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Chloe

Experiments in well-heeled infidelity highlight this melodramatic misfire

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If you want to take it seriously, the clue to Atom Egoyan's melodrama about trust and desire is in the titular character's opening monologue. Chloe (Amanda Seyfried) explains her role as a prostitute: "I can be anybody you want." And what insecure middle-aged Catherine (Julianne Moore) wants is to find out whether her charming husband David (Liam Neeson), a professor, is cheating. So, she hires Chloe to seduce him and report back, in explicit detail; in essence, she pays Chloe to at least vicariously be the object of David's desire again. Needless to say, this "plan" only makes everything complicated, not least when Chloe starts going rogue.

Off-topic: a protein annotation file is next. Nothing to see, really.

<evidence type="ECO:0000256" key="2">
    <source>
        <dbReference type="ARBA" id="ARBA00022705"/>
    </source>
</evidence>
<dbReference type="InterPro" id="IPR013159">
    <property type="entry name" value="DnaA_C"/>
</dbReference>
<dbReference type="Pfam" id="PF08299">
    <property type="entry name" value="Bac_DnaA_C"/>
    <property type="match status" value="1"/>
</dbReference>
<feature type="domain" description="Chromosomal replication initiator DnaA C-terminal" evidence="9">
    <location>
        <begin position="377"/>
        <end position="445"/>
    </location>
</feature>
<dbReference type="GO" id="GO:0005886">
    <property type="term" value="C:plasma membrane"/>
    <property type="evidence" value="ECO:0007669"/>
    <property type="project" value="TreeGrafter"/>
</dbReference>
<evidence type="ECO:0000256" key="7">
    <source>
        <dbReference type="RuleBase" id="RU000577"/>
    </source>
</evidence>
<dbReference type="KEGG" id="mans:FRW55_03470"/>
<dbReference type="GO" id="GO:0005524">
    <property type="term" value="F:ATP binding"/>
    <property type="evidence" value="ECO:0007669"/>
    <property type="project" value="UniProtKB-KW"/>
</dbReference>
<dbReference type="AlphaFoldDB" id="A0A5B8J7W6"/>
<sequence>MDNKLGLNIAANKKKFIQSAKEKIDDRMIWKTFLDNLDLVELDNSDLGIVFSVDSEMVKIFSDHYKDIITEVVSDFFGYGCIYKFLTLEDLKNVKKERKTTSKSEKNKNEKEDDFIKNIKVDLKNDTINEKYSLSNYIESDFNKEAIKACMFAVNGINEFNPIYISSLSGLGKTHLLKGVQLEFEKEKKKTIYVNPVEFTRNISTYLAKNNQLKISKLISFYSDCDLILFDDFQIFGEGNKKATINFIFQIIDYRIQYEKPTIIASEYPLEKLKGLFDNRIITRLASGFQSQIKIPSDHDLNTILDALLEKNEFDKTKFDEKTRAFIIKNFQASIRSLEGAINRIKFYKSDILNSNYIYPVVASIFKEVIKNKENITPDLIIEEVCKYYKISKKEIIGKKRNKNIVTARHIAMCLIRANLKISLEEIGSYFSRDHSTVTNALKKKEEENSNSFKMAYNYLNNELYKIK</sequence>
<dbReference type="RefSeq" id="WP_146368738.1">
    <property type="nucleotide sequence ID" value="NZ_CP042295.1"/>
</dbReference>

Chloe is a remake of the 2004 French film Nathalie, and it certainly works as frothy entertainment -- Fatal Attraction for the arthouse crowd, with some explicit girl-on-girl action -- but I never felt it transcended the genre of glossy, psychosexual thrillers set amid navel-gazing pretty people with overly designed homes. Even its shocks were formulaic: Oh no, the family unit imperiled by a hyper-sexualized outsider?! To be resolved, but not before most characters take their clothes off and -- seriously? -- somebody falls out a window. In the year 2010, this feels pretty old-fashioned, but its' good for a few unintentional laughs. Starts Fri., March 26

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